More Than 70 Bird Names Are Changing — Here’s Why

Updated: May 17, 2024

Learn more about the committee in charge of naming and organizing birds and find out why dozens of species will soon be called something new.

Dozens of Bird Species Names Are Changing

bullocks orioleCourtesy Carl Muehlemeyer
The Bullock’s oriole will soon have a new name.

In late 2023, the American Ornithological Society (AOS) announced its decision to rename all English-language bird species in North America and Canada whose names originally referred to a person. As the organization pointed out in its memo, there is precedent for this change. In 2020, it renamed McCown’s longspur to the thick-billed longspur, a modification resulting from naturalist John P. McCown’s position as a general in the Confederate army during the Civil War.

Birding experts Kenn and Kimberly Kaufman further break down the current process, how it’ll change in the future, and what they think about the soon-to-change common names.

“The American Ornithological Society, formerly called American Ornithologists’ Union, has been establishing the names of all North American birds since 1886—giving us ‘official’ names like northern mockingbird and black-throated blue warbler,” they explain. “In the past, ornithologists often named new bird species after each other, or after their friends or patrons. That’s why we have birds with names like Bullock’s oriole, Wilson’s warbler, or Cassin’s sparrow. It’s still worthwhile to read about history and about these individuals, but the AOS has decided it would be better to apply names that convey something about the birds themselves.”

wilson's warblerCourtesy Jennifer Metzenbauer
Birders will soon need to learn a new name for the Wilson’s warbler.

Kenn and Kimberly elaborate to say they agree with the AOS in that this could give species names a chance to better reflect the birds, rather than the people. “We think this is an exciting opportunity,” they say. “A name like Cassin’s sparrow tells us nothing about the bird, but a different name might refer to this bird’s musical, trilling song that it sings while it flutters above Southwestern grasslands. Maybe “trilling sparrow” or “skylarking sparrow?”

The AOS will be asking for public involvement as it goes through the process of choosing new names, so watch for opportunities to comment in the coming months.

Other Reasons Why Birds’ Names Change

252770407 1 Gary Mcmillan Bnb Bypc2020Courtesy Gary Mcmillan
The spotted towhee was previously known as the rufous-sided towhee.

Think about the last time you saw a rufous-sided towhee. Technically, nobody has seen one of these birds for 25 years. That’s because in 1995, the species was reclassified. Rufous-sided towhees were split into two species. Now birders can see the spotted towhee in the West and the eastern towhee east of the Great Plains.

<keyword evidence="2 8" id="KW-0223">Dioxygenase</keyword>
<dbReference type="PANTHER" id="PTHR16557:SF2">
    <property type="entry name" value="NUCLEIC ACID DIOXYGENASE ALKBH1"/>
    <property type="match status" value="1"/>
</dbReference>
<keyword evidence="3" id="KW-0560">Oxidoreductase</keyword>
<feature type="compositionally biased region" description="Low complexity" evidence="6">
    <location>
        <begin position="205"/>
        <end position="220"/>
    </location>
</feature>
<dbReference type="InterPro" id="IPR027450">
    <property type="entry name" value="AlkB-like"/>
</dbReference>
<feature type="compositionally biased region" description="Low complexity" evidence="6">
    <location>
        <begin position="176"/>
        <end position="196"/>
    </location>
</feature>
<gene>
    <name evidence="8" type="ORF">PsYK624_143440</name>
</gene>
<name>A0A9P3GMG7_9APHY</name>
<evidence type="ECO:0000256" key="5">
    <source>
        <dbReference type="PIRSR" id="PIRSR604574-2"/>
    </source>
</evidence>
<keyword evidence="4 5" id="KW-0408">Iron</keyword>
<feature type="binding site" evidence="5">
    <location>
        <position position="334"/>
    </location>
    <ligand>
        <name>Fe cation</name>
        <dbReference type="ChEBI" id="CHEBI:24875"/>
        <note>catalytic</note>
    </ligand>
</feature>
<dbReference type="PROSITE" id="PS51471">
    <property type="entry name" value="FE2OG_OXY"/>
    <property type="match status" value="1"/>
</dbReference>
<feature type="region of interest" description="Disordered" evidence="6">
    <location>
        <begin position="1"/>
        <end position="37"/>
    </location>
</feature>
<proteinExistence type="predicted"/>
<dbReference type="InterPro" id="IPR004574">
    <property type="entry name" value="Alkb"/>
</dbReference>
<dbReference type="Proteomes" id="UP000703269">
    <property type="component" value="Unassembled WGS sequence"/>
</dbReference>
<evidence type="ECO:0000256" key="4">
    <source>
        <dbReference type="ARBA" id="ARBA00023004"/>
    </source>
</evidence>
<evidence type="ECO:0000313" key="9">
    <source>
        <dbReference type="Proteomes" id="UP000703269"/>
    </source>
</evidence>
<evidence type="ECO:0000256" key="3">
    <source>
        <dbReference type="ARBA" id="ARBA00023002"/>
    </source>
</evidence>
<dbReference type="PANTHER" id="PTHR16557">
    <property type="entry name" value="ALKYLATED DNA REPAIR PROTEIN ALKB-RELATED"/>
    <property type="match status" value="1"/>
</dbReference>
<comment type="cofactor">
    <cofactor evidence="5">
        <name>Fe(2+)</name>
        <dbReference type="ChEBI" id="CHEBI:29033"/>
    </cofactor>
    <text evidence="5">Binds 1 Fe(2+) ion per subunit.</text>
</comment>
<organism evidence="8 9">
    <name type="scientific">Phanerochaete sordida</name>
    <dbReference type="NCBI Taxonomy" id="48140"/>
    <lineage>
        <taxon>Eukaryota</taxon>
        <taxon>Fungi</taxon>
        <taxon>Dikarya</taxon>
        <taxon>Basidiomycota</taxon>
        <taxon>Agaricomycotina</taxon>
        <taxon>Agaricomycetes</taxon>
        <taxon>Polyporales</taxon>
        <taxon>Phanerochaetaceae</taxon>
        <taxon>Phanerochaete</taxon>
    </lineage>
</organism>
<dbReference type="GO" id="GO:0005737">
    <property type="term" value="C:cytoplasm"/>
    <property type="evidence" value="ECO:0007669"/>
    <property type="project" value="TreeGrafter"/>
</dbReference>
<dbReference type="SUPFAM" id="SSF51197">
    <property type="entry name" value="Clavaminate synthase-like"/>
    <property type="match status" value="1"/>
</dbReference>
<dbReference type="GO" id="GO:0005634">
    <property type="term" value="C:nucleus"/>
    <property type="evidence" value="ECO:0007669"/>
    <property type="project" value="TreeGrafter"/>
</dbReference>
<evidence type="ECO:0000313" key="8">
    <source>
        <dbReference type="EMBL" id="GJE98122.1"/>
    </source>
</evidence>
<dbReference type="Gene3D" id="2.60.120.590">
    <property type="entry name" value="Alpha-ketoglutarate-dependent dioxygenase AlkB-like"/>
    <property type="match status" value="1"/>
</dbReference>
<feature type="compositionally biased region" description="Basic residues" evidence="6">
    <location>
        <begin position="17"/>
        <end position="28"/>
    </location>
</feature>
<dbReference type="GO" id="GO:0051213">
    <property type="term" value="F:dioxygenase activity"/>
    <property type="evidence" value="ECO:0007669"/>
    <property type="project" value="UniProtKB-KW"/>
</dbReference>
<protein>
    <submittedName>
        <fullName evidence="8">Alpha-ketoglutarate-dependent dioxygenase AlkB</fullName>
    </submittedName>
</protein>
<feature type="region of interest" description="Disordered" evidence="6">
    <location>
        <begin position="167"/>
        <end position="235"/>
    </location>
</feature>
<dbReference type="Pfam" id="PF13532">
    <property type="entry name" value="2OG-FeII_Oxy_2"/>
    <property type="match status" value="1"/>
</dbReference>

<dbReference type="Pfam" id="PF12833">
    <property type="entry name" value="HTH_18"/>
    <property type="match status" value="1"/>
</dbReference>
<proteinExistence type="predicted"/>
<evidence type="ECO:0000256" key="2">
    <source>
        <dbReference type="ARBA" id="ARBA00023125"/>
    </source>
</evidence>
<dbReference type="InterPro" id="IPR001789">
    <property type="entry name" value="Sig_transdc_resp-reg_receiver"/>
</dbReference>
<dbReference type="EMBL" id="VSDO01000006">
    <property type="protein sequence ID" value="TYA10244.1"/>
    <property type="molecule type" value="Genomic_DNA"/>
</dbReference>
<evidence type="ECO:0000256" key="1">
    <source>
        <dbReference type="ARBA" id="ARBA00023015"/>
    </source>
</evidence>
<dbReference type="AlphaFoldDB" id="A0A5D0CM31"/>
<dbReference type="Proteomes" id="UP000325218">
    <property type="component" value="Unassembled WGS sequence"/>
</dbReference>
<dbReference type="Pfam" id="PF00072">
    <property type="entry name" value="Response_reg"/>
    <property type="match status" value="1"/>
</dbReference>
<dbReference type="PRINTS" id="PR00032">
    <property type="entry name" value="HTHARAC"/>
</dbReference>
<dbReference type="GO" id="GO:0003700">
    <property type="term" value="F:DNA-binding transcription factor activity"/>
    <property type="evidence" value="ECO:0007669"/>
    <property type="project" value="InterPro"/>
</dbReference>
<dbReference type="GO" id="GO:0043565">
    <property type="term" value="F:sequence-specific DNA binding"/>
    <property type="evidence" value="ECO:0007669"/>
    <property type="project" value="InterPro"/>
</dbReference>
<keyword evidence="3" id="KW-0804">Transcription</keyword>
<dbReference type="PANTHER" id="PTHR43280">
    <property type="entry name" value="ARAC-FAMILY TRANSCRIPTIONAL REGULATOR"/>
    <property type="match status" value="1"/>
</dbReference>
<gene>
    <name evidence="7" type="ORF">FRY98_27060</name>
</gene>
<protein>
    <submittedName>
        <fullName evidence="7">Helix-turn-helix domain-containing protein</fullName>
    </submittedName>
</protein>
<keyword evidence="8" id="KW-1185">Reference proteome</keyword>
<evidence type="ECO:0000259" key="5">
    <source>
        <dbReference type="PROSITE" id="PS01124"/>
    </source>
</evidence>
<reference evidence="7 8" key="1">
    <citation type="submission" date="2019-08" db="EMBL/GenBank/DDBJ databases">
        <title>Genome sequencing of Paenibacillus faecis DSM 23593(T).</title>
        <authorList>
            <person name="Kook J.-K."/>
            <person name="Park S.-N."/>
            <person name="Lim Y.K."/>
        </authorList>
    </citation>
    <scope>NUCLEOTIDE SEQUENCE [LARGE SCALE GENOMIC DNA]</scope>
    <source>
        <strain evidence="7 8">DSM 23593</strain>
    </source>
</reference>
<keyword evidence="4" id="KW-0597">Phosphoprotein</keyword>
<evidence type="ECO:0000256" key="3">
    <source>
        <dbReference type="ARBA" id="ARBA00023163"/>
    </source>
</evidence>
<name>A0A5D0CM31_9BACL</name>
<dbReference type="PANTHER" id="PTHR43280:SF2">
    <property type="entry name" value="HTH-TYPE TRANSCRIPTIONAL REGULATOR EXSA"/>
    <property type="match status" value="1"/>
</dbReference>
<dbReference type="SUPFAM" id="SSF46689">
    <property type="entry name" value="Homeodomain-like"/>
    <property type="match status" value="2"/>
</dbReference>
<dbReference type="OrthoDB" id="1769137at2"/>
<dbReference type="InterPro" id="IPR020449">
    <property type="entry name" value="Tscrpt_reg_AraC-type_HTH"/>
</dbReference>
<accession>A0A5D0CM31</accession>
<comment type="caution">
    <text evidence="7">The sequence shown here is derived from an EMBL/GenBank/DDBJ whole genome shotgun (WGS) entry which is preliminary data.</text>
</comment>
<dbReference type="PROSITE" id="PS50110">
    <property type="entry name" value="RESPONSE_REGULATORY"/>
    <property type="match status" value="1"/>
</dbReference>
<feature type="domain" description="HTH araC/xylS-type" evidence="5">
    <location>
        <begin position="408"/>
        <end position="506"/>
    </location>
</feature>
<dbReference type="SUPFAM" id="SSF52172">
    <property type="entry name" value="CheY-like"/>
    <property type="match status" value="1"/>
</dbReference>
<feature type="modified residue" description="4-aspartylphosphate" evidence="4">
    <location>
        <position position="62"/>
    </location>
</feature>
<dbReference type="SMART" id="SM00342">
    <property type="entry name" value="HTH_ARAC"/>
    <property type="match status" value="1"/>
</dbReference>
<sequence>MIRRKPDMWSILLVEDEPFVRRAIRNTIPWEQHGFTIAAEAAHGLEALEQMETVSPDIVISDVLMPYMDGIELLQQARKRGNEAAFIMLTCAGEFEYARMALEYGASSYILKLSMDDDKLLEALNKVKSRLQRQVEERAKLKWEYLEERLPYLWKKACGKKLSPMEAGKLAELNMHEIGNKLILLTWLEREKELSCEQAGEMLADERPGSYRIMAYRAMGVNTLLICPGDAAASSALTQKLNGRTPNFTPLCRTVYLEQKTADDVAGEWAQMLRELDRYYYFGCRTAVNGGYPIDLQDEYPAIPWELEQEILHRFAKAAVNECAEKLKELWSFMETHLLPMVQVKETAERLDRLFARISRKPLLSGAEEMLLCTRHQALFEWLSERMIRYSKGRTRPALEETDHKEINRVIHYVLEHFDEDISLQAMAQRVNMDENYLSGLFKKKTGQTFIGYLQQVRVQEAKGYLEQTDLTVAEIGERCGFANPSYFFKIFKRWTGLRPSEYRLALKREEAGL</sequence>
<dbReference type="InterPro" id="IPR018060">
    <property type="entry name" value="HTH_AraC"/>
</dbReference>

These changes aren’t simply taxonomic trickery. Instead, when making these decisions, the committee weighs evidence including plumage variations, differences in songs, DNA, and the amount of hybridization between closely related species.

Many birders celebrate the splits because they can add species to their life lists. But the committee is more concerned with getting the science correct. According to Kenn, “The committee doesn’t make changes without a specific reason.”

Many widely accepted names remain, like American robin, even though the species is not at all related to the robins of Europe. The name is completely based on the superficial resemblance of the two species.

“These decisions are based on extreme knowledge, with the committee responding to detailed proposals from various taxonomic experts,” Kenn says.

The committee doesn’t only split species apart, as with the towhees. Sometimes they lump them together. In 2017, Thayer’s gull was determined to be the same species as the Iceland gull. This was a reversal of the 1973 decision to separate the birds into two distinct species. One proposal not yet passed but gaining more scientific momentum is to recognize hoary redpolls and common redpolls as potential variations of the same species.

How the Committee Formed

A blue-headed vireo sitting in a tree.Peyton Bowden
A blue-headed vireo sitting in a tree.

Interestingly, the American Ornithologists’ Union experienced a taxonomic lumping of its own in 2016. It merged with the Cooper Ornithological Society to form the current keeper of the checklist, the American Ornithological Society.

The seventh edition was published in 1998 and is the most recent. Annual supplements address interim changes. They are released each summer in the nature journal The Auk. Much of the committee’s work relates to the scientific names of the birds and ensuring that birds are classified accordingly. It strives to maintain consistent naming across the region, from the North Pole to Panama and a few islands in between. Regular updates also reflect changes in distribution as species move into, or leave, their highlighted regions.

Next time you’re thumbing through your field guide, ponder how the birds got their names. Consider whether any of the birds you’re seeing will go the way of the sparrowhawk (now American kestrel), derby flycatcher (now great kiskadee), solitary vireo (now blue-headed, Cassin’s and plumbeous vireos) or blue-throated hummingbird (now blue-throated mountain-gem).

Learn about extinct bird species that shouldn’t be forgotten.

Bonus: Best Bird Nicknames

yellow rumped warblerCourtesy Sandy Krassinger
The yellow-rumped warbler gets its nickname butterbutt from the bright yellow patch above its tail feathers.

The American Ornithological Society maintains the official list of birds. However, birds often have nicknames that are quite widely accepted. Here are a few of our favorites.